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The Gatti Mudalis were in charge of the most dangerously exposed province of the Nayak Kingdom with Kaveripuram on the right bank of the Cauvery as their strategic capital commencing one of the principal passes to the Mysore Plateau. The centre of their power seems, however, to have been Taramangalam where they have built a grant edifice of a temple. It is said their domination extended as far as Thalaivasal to the east, Dharapuram in Erode district in the west and Karur district in the south. The forts of greatest strategic importance held by the Gatti Mudalis were Omalur and Attur. By about 1635, the Muslim Sultans of Bijapur and Golkonda made in roads into the south when the power of Tirumalai Nayak had wanted palacode area came under Bijapur. Meanwhile Kantirava narasa Raja of Serangapatnam took several places in Coimbatore from Gatti Mudalis in 1641.
Genealogy of Gatti Mudaliars
A renowned dynasty of local rulers of Taramangalam. The title, gatti meant solidity and firmness and mudhali meant primary. They were known for their firmness in word, veracity, and reliability. Their insignia - a combination containing representations of green mat, unwitting garland of flowers and tiger - is seen in all of the temples built and renovated by them. Some authorities believe that the descendants of Gatti Mudalis are the senguntha Mudaliar. Gatti Mudalis of Tamil Nadu are basically Sengunthar Mudaliar chieftains who ruled part of ancient Kongunadu
The earliest mention of Gatti is found in the Sangam Literature of Agananooru (1st century AD) in a list of tribes, Konganar, Kalingar, Karunadar, gangar and Gattiyar.
A nadukal of the 7th century mentions Kunra Gatti. A stone inscription of 1289 by a Madhurai King, Sadaiyavarman Sundhara Pandiyan, mentions nine Gatti Mudhali's of Tharamangalam.
According to a manuscript in the Mackenzie collection, the founder of the then Gatti dynasty was a valet in the service of Thirumalai Nayakan, the ruler of Madhurai Kingdom. Having committed some indiscretion, he left royal service, came to Amarakundhi where he was trained as a barber-medicine man. When he cured the carbuncle on the back of the local vettuva Chief, Kunni Vettuvan, he was rewarded with a palayam. The Mackenzie manuscript mentions thirteen Gatti Mudhali's but lists only the following six in order of succession. Siyazhi, Ragunatha, Immudi, Punkkan, Vanangamudi and Kumara. Francis Buchaman also mentions, 'Guttimodalies'. Their rule extended east-west from Thalaivaasal to Dharapuram and north-south from Omalur to Karur.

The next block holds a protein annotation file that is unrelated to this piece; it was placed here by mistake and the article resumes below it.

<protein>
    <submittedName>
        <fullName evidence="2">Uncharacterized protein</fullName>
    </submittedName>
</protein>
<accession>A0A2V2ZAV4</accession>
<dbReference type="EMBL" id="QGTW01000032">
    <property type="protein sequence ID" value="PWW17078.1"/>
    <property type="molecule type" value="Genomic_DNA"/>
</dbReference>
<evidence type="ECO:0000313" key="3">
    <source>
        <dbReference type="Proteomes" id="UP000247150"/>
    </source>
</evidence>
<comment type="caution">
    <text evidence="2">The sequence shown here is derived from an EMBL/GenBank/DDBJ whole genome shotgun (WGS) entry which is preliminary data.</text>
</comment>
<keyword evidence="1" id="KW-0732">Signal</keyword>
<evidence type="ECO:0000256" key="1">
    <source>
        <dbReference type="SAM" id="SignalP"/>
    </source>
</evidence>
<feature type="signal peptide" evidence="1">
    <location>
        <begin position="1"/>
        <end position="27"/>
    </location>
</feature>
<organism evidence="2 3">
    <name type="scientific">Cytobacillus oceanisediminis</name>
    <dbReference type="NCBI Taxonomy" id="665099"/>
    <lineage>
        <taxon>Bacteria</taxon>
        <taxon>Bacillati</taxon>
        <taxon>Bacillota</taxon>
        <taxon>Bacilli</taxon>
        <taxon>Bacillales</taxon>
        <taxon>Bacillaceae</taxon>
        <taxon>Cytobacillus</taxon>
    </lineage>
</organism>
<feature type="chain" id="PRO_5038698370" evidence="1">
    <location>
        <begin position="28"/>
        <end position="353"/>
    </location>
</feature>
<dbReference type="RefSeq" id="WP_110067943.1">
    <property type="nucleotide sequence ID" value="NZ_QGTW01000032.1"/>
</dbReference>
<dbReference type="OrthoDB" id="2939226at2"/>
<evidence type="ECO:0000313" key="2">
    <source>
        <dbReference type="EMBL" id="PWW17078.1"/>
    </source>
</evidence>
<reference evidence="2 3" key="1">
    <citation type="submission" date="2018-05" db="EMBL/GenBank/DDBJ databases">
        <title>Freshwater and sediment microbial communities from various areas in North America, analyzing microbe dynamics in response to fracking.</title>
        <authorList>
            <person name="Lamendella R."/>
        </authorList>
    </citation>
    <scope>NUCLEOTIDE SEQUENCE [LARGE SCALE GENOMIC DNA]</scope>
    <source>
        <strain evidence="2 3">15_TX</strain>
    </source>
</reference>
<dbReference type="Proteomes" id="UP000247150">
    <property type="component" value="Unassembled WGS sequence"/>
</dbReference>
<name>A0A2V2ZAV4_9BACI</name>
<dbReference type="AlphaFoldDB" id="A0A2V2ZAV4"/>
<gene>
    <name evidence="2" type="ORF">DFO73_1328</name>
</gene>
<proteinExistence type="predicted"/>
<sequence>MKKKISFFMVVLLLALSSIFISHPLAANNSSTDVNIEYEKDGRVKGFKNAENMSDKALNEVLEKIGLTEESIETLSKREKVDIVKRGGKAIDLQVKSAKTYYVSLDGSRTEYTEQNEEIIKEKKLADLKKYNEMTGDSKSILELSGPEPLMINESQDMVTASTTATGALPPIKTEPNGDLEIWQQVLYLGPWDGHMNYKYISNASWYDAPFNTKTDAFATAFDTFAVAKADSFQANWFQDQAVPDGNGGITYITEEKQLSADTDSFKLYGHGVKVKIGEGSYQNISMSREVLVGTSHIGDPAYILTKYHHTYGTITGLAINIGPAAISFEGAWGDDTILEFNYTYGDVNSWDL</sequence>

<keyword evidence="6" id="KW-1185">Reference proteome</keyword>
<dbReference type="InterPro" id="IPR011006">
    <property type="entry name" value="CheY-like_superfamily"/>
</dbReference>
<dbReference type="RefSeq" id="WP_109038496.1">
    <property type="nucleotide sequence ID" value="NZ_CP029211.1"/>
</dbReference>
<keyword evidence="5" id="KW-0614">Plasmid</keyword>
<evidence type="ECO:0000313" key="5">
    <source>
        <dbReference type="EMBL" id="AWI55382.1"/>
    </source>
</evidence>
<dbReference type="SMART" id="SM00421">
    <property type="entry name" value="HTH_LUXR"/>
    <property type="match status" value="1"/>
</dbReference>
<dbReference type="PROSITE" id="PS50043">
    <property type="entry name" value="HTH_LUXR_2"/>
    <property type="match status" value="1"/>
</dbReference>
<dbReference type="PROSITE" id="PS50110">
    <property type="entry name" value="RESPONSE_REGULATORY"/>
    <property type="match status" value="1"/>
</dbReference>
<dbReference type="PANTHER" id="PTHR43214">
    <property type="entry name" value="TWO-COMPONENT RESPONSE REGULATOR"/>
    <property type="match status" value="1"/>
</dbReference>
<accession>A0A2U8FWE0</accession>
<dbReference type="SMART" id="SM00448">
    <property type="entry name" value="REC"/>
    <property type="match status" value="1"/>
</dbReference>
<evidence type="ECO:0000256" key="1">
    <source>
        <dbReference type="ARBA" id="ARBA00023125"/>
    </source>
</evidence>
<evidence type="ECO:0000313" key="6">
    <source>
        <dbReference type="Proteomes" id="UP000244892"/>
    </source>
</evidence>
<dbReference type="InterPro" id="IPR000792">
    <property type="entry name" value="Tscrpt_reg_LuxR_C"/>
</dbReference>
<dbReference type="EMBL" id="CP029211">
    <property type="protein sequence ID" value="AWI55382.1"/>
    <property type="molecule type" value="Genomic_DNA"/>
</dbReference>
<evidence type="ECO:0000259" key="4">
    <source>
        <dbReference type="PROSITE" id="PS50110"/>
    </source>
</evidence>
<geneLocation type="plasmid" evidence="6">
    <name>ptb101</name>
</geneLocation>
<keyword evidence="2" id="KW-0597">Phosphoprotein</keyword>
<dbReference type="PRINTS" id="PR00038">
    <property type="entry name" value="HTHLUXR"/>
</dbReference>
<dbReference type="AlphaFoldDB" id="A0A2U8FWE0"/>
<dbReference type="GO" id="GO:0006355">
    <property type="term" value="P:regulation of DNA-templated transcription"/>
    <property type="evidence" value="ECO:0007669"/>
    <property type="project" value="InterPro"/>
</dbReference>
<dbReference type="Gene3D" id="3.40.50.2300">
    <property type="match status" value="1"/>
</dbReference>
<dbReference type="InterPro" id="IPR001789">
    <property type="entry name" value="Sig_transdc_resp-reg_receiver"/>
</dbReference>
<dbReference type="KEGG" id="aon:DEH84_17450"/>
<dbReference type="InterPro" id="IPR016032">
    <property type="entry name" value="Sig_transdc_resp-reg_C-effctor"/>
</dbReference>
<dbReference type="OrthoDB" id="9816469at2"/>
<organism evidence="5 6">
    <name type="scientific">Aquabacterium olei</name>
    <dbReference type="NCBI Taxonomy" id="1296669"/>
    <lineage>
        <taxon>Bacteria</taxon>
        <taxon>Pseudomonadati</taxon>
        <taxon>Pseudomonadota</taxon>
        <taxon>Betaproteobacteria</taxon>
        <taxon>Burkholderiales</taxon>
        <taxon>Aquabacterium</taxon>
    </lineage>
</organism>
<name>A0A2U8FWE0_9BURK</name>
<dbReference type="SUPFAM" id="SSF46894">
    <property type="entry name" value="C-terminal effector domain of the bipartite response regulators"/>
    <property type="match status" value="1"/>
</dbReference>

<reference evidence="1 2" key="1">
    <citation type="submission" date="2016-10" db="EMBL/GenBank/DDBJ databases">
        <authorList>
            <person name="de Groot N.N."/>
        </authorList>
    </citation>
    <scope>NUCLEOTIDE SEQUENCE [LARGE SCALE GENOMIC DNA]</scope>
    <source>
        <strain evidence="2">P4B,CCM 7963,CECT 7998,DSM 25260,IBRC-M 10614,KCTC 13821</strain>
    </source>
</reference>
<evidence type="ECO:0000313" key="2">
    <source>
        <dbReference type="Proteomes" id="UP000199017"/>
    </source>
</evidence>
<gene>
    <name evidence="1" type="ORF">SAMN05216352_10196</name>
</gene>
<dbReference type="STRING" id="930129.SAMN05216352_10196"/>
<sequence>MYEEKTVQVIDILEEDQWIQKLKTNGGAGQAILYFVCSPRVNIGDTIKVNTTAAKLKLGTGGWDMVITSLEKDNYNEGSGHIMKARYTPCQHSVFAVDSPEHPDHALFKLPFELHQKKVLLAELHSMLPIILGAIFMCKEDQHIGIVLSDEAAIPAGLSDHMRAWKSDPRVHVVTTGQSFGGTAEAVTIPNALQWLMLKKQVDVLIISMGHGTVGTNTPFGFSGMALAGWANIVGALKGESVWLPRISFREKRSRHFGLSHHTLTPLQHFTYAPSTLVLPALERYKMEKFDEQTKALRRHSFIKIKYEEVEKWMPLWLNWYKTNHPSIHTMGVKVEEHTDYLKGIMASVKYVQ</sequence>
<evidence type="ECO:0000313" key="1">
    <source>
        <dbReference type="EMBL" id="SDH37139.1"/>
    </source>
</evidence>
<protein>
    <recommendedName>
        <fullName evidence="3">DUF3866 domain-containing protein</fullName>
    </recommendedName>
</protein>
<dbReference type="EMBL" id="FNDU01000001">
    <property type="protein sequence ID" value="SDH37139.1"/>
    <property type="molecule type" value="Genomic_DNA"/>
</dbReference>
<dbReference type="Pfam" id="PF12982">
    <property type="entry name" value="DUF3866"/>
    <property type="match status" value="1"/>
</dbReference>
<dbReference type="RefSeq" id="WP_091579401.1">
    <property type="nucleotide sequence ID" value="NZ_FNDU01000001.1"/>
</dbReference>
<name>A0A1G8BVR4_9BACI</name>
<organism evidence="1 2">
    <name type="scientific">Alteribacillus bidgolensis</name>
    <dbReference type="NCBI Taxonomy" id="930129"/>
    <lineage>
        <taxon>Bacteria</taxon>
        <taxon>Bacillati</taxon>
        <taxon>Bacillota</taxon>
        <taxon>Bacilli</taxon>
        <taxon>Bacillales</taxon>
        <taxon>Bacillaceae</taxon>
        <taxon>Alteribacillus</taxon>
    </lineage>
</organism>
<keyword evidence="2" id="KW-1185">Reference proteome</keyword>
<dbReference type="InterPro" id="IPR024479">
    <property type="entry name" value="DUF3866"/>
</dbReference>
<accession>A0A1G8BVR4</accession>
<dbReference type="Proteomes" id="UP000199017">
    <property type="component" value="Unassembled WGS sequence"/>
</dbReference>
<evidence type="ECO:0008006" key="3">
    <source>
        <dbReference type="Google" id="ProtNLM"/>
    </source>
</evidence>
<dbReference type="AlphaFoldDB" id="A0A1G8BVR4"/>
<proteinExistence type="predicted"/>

Their chief capital was Tarmangalam while Amarakundhi served as a second capital. The town of Kaveripuram was another centre of strategic importance of the Border of Mysore.
After the fall of the Vijayanagar empire, the Gatti became the Palayakarar of Omalur are under Thriumalai Nayakan of Madhurai in 1623.
- Gutti Mudhali, Valve (2nd century): 'Gatti of the Strong spear' mentioned in the Sangam literature. He is believed to be the ancestor of the dynasty. He, with six other chieftains, fought a Chera King, Perumboot Chennai and loot.
- Gutti Mudhali, Haman (16th century): He built the Hamisvaram Udaiya Nayanar Temple in Tharamangalam.
- Gatti Mudhali, Vanna Immudi Hama Nayana (16th century): He made an endowment in 1564 for the upkeep of the temples of Kailasanathar and Hamisvaram Udaiya Nayanar in Taramangalam.
- Gatti Mudhali, Vanangamudi (17th century): 'Gatti of Unbending head' a pious Gatti who built a Pillaiyar temple and a matam in Chidhabaram. He granted the village of Ilavampatti to the Kailasanathar Kovil in Tharamangalam.
- Kongumandalasatakangal (1923), Muthusamykonar T.A, Tiruchengode.
- Painthamizh Velir Katti Muthalikal (2007) Pulavar Raju S., Kongu Aivu Mayyam, Erode.